Neko Case: “Middle Cyclone”
Where else could one possibly begin a discussion of Neko Case’s sixth album, Middle Cyclone, but with the cover? Picturing the singer perched atop a vintage muscle car, hurtling forward with outstretched sword, it’s an eye-popping image if ever there was one, and, when it was unveiled some three months before the record released, it immediately made Case the pin-up girl of preference for alt-country and indie pop fans alike (if she wasn’t already). The meaning of the image was somewhat contestable– was Case mounting an attack on Mordor, re-enacting her favorite White Snake video, or simply giving hippie auto mechanics something to be happy about?– but its connotations were clear: This was an image that suggested boldness, abandon, aggression– three words that have never been very strongly associated with Case, an artist who seems to grow less confident and more cautious with every album she makes.
And indeed, listening to the music, one gets very little sense of the speed or daring that the cover image might suggest; on the album that could’ve and should’ve been her big breakthrough, Case still feels confined by her conservative, perfectionist tendencies, orchestrating and arranging everything so immaculately and precisely that there’s almost nothing in the way of spontaneity or adventure in these songs; the only moment on this polite album where Case summons the nerve to simply let the tape roll and see what happens is on the final track, a thirty-minute field recording of forest peeps. And in that sense, Middle Cyclone isn’t anything even close to resembling the butt-kicking joyride suggested by the cover shot, but, rather, a linear extension of the very-good but also much-too-tame album Fox Confessor Brings the Flood.
Where Case does demonstrate some growth is in her decision to keep these songs a bit on the sparse side; unlike Fox Confessor, which sometimes felt claustrophobic thanks to its meticulous layers of acoustic and electric instruments, Cyclone is a significantly lighter, more spacious affair, arranged mostly for acoustic guitar and percussion, with tasteful flourishes of electric guitar and keyboard effects here and there. And if “tasteful” is very much the operating word here, Case at least has the good sense to keep things simple and organic, which means that, rather than feeling stifling or restrictive, the polite arrangements lend the album a straightforward beauty, at times even a warmth. And if that isn’t enough to counter the album’s tendency toward homogeneous tendencies and, as it winds down, a burgeoning sense of lethargy, it does make for some really terrific songs, in particular the gently propulsive opener, “This Tornado Loves You,” a surprisingly playful reading of The Sparks’ “Never Turn Your Back on Mother Earth,” and the gentle country lilt of the title song.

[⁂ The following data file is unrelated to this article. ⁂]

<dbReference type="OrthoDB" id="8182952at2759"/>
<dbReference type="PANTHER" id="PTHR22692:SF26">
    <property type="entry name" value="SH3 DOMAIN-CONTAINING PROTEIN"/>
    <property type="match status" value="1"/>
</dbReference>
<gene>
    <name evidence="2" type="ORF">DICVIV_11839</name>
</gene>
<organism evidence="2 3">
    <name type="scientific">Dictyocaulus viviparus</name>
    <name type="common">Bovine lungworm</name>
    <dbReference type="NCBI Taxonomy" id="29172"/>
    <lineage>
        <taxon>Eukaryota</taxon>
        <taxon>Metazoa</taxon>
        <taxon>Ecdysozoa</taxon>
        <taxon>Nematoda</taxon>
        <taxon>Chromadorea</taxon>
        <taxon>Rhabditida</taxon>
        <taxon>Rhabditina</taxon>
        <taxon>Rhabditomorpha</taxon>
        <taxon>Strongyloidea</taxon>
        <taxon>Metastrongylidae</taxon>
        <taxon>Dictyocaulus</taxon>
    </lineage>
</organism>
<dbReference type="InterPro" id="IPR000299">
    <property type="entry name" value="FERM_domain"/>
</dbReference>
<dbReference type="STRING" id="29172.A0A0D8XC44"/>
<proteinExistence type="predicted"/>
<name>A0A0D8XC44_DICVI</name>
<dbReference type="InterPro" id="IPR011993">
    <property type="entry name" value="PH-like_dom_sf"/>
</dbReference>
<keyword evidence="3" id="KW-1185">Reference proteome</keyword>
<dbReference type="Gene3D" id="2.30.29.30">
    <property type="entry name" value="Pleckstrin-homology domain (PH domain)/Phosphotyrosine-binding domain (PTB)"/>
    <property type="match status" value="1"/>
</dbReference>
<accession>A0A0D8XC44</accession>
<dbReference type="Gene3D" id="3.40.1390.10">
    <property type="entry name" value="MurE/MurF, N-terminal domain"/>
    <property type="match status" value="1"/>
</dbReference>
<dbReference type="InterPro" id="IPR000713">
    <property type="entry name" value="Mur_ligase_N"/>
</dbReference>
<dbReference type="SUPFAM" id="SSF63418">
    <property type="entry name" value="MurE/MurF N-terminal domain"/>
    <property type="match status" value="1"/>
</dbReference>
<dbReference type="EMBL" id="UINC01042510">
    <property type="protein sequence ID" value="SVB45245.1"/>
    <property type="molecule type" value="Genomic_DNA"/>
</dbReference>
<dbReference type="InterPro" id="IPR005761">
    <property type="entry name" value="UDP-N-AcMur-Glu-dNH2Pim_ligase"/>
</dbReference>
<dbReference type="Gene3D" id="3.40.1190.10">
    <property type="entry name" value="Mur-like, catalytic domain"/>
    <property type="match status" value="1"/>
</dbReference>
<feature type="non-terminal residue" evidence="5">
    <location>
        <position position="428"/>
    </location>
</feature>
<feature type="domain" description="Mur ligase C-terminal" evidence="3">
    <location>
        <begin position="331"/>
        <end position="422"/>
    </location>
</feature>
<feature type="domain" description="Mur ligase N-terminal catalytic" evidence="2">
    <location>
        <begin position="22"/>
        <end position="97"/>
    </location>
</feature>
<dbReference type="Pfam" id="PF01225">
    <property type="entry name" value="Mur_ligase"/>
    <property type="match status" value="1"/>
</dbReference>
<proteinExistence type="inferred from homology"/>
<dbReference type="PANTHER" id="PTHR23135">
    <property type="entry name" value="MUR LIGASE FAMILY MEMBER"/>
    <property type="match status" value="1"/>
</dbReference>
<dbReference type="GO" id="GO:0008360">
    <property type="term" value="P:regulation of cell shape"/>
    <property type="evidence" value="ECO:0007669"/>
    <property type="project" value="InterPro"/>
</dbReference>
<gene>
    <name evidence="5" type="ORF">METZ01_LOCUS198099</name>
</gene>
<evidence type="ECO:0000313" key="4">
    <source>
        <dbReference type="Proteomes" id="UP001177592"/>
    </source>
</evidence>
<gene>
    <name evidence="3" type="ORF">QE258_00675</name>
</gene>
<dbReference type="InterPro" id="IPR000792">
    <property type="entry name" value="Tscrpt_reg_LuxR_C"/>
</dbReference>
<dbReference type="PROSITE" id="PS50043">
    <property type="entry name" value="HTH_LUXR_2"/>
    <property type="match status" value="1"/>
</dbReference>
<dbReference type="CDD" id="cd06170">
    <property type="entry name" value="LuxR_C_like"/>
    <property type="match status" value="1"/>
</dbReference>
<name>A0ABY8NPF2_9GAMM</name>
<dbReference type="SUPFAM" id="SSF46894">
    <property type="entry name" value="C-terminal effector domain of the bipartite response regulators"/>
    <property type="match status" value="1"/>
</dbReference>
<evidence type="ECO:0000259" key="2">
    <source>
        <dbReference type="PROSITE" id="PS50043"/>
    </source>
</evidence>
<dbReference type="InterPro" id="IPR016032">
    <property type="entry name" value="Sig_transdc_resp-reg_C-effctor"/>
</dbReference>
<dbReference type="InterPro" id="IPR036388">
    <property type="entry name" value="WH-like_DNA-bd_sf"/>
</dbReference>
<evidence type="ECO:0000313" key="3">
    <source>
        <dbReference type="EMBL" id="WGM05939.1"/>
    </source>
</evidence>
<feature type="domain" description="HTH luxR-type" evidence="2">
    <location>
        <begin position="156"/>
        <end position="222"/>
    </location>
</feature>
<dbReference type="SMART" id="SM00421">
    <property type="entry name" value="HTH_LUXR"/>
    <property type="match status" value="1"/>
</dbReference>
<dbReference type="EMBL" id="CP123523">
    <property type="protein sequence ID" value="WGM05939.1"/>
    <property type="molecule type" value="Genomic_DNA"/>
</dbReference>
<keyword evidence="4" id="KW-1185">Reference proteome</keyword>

And if you sense a theme in those song titles, well, that’s the other new development in Nekoland: Apparently, she has decided to become indiedom’s resident naturalist, with this album drawing its imagery, its themes, even its tone from the natural world. Case interprets magpie songs, declares that she herself is an animal, waxes philosophical about killer whales, and stalks a tornado through its path of wreckage– all of which, of course, as a means of getting at what it is to be human, the power and beauty of the natural world serving as a conceit for the frailty of humanity and the furious power of love and desire. Like Andrew Bird on his Noble Beast, Case seeks to capture what it is to be human, but where Bird seems keen on finding that which distinguishes us from the animals, Case tends to view us as simply, well, noble beasts.
And if the violence and savagery of her writing shows just how good of a writer she has become– gone are the somewhat clunky metaphors that occasionally made their way onto Fox Confessor— they also make it all the more evident what’s missing from the music, which is always pretty, never surprising, and every now and then a bit tedious. One senses that there’s a beast lurking within Case, just waiting to escape from the confines of her mannerly alt-country arrangements and unleash something akin to the power and booming force of her voice– which, by the way, still sets the spine to tingling even after all this time. But until that time comes, an album like Middle Cyclone, while domesticated, is nevertheless lovely and at times quite alluring– perhaps her most sophisticated work, if not her most satisfying.